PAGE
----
# Rebuttal of Inaccurate Report - Minimum Income Needed to buy SD Home

By
Mortgage and Lending with AmeriFirst Financial Inc, San Diego, CA NMLS 259027

How much income do you need to buy a Median Priced Home in San Diego, CA? According to a report published by KUSI News on April 22, 2019, you need \$131,640.79.

What if I told you that instead of needing to make \$131,640 to buy the Median Priced Home in San Diego, you only needed to make \$83,976? (read: KUSI if off by \$47,644)

What if I told you that the \$131,640 "required income" in this bogus article would actually buy you a house for \$300,000 HIGHER than the Median Priced Home in San Diego?

FAKE NEWS ALERT! According to this bogus report from KUSI "News", San Diego Homebuyers evidently need \$131,640 in annual income to afford a "Median Priced Home" (MPH). Let's do the math, shall we?

According to Core Logic (7/2018), the MPH in SD was \$575,000 (it has since dropped to \$542,000 (SD Union Tribune, 2/2019)). Using the higher number (\$575,000) w/ 20% Down Payment (KUSI's numbers), 1.250% Tax Rate, \$150/mo in Homeowners Insurance (HOI), at 4.750% rate** (which as of today would provide closing cost CREDITS of +/- \$8,000 for a 740+ FICO score, CREDITS of +/- \$7,000 for a 720-739 FICO, and CREDITS of +/- \$4600 for 700-719 FICO scores), the total PITI payment = \$3149.

**Not a quote or offer to lend, just a mathematical example (gotta keep the compliance officers happy by saying this).

Now we can reverse engineer the total income needed assuming we cap at a 45% Debt-to-Income (DTI) Ratio (consistent with Fannie Mae & Freddie Mac underwriting guidelines). NOTE: Given the 20% Down Payment, Fannie/Freddie would likely allow a 50% DTI, but I'll keep it conservative at 45% for this rebuttal.

Remember, our total PITI payment is \$3149. In order to qualify, we would need a monthly income of at least \$6998 (which is \$83,976 annually).

REPEAT: we need \$83,976 for total income to qualify for the \$575,000 MPH. Where do we get \$131,640?

Just for giggles, let's figure out the purchase price for the \$131,640 annual income earner (using same number estimates above).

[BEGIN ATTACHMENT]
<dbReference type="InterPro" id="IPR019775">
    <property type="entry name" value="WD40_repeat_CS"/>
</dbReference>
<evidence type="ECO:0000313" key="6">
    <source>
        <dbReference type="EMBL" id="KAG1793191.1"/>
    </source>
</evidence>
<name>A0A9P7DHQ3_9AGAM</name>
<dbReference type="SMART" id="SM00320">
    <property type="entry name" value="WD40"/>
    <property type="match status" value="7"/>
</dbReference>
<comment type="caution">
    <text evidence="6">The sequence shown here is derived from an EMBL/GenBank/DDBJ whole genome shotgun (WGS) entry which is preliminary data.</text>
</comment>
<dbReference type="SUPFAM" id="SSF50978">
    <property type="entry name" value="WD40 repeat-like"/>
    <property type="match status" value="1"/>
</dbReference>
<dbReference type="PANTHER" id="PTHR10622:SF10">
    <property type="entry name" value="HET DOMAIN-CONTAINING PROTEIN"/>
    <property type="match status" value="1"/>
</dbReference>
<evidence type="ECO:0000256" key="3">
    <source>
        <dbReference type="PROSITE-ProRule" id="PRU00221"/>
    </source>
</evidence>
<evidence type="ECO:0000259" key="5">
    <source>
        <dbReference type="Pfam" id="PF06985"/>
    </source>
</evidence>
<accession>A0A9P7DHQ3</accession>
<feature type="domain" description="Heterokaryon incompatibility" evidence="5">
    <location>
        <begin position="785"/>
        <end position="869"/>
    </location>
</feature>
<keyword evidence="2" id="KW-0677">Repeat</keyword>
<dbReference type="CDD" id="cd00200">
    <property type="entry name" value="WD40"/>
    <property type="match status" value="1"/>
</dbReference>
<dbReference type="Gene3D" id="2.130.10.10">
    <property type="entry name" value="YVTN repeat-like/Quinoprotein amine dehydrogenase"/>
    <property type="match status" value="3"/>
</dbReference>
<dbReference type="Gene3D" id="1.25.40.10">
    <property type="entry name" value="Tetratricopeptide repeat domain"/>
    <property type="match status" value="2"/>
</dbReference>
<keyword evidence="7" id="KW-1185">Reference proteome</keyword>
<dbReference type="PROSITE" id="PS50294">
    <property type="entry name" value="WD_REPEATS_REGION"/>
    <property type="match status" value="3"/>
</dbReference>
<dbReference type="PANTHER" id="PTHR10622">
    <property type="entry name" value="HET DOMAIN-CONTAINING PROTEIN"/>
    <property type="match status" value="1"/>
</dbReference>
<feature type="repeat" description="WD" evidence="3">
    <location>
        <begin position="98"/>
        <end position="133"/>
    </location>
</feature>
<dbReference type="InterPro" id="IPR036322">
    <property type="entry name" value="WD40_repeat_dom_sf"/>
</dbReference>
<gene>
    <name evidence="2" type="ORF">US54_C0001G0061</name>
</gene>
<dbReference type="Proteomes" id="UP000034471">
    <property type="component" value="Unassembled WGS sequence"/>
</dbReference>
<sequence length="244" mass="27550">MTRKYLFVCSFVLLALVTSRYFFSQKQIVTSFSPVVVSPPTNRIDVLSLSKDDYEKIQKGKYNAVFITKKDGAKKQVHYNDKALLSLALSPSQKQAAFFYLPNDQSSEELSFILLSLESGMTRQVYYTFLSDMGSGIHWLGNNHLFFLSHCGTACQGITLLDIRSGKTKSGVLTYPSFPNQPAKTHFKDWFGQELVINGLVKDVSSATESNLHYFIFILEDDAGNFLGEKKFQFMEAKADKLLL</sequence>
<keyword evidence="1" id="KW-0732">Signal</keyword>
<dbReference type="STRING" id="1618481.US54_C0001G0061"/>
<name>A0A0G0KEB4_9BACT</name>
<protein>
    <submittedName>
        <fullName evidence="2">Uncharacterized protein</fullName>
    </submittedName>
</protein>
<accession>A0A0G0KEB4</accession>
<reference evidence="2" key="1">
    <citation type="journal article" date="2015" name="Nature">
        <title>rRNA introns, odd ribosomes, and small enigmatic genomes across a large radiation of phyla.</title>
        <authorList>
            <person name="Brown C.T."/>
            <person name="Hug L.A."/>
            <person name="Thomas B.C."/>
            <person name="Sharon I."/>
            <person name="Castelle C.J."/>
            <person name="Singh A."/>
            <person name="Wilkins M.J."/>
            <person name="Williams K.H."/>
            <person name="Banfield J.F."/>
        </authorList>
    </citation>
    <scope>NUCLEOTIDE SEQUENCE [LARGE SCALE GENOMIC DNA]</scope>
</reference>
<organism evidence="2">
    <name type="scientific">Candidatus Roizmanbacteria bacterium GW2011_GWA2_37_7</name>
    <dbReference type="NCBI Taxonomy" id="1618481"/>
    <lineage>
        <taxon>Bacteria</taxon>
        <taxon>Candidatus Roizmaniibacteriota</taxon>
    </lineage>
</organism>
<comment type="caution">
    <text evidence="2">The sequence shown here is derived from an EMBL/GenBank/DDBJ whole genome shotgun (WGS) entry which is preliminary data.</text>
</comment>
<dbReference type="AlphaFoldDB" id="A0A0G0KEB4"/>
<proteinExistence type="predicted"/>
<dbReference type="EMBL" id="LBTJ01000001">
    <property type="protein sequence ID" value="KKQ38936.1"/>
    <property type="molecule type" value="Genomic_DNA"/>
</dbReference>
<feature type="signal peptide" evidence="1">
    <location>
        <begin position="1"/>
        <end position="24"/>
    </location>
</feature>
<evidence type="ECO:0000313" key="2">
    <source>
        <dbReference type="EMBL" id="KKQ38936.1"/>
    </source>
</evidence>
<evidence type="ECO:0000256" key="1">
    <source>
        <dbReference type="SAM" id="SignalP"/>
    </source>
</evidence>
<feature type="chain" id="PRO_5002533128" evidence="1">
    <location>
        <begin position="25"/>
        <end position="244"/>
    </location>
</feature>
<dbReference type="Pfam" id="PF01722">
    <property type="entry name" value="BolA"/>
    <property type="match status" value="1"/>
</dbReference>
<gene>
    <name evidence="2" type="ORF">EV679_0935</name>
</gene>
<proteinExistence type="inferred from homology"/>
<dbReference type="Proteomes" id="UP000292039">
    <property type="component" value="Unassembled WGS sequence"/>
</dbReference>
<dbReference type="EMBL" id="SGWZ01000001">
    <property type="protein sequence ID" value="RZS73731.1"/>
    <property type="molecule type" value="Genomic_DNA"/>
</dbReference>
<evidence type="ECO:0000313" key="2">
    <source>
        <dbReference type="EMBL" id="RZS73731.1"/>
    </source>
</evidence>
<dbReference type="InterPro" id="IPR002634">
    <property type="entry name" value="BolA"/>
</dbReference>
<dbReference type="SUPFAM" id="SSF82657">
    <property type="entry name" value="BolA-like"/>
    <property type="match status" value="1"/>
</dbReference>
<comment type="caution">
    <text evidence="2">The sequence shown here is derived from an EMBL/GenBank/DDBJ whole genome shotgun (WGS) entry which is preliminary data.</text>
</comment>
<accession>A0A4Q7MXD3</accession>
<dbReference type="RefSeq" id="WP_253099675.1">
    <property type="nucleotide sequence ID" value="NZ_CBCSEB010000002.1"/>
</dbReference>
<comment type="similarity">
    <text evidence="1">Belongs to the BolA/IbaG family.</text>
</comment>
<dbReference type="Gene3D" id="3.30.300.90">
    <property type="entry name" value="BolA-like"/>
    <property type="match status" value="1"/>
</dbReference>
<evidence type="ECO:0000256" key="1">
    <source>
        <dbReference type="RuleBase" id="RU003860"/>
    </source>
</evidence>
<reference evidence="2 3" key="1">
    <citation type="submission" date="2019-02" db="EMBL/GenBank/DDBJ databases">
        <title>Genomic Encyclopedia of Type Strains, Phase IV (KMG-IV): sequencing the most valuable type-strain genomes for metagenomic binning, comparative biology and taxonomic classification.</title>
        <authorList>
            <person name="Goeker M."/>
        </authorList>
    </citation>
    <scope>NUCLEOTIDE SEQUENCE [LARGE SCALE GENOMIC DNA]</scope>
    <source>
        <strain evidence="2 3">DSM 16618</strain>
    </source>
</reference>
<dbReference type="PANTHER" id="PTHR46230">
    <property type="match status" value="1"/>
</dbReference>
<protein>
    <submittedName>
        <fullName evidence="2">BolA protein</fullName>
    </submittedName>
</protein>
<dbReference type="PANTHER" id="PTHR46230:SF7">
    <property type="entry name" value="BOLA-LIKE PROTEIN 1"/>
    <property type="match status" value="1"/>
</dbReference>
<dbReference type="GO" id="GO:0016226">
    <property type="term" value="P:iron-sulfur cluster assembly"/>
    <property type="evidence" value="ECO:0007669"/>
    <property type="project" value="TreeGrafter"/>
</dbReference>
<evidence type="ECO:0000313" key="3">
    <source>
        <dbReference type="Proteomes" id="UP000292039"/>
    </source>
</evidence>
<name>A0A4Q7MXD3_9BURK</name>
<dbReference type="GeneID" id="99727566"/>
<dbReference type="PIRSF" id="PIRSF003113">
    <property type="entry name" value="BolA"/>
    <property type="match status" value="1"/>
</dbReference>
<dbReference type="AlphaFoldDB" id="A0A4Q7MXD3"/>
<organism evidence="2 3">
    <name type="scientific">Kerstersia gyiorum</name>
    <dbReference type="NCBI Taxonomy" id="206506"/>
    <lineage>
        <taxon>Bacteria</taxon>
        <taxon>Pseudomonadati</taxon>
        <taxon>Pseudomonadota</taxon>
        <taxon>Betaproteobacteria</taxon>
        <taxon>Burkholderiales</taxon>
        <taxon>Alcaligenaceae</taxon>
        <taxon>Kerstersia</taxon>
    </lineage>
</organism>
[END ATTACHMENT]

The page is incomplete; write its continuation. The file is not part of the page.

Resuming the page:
\$131,640 annual = \$10,970 monthly income. As we are now in "Jumbo Loan territory", I will reduce the DTI to 43% (as that is where most top lenders cap the DTI on Jumbo loans). At a 43% DTI, we can qualify up to a PITI payment of \$4717.

If we use a purchase price of \$875,000, our PITI = \$4713 (using 20% down, 4.75% rate, 1.25% property tax factor, \$150 in monthly HOI).

CONCLUSION: The math for the KUSI News headline suggests you need \$131,640 for a "Median Priced Home" (MPH) in San Diego. This income allows for a purchase price of \$875,000. The MPH home is only \$542,000 - \$575,000.

KUSI "News" is off by \$300,000 (using the high end of the Median House Price range in San Diego County)!!!

Dig deeper for a moment. If less Buyers emerge, Sellers need to drop their prices, which creates lower comparable property sales ("comps"), which lowers property values for all San Diego Homeowners. Careless reporting hurts us all. Get the facts from industry professionals, not news headlines!

Editors Note: I did not "run numbers" for any city other than San Diego (so I cannot speak of the accuracy for the other published numbers).

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Anonymous
Sarah

This feels borderline reckless. Could you get potentially approved for such a mortgage amount at that level of income? Sure, lenders are in it to make money.

Should you? Definitely not. Pretty widely accepted rule of thumb in the financial advice world that your P&I should be around 28% of monthly gross income, and PITI around 35%. So assuming your \$3,150 PITI, puts you closer to \$110,000 in income then \$80k.

Apr 26, 2019 10:59 AM
#1
Jason E. Gordon
AmeriFirst Financial Inc, San Diego, CA - San Diego, CA
Sr Loan Officer, CMA, CMPS, CDLP, CDRE, RCSD, CDPE

Thank you for your comment Sarah.  28% may be ideal, but not necessarily realistic in the San Diego market.  Perhaps somewhere nearer to 36% - 38% might be the sweet spot. With rising rents, some of the tolerance for higher DTI ratios still benefits the Borrower due to the benefits of property tax deductions & a "forced savings account" (by paying down principal each month). Factor in fairly constant appreciation of values and it still ends up being beneficial for the Buyers...even if they are pushing a bit higher DTI ratios.

Apr 26, 2019 05:02 PM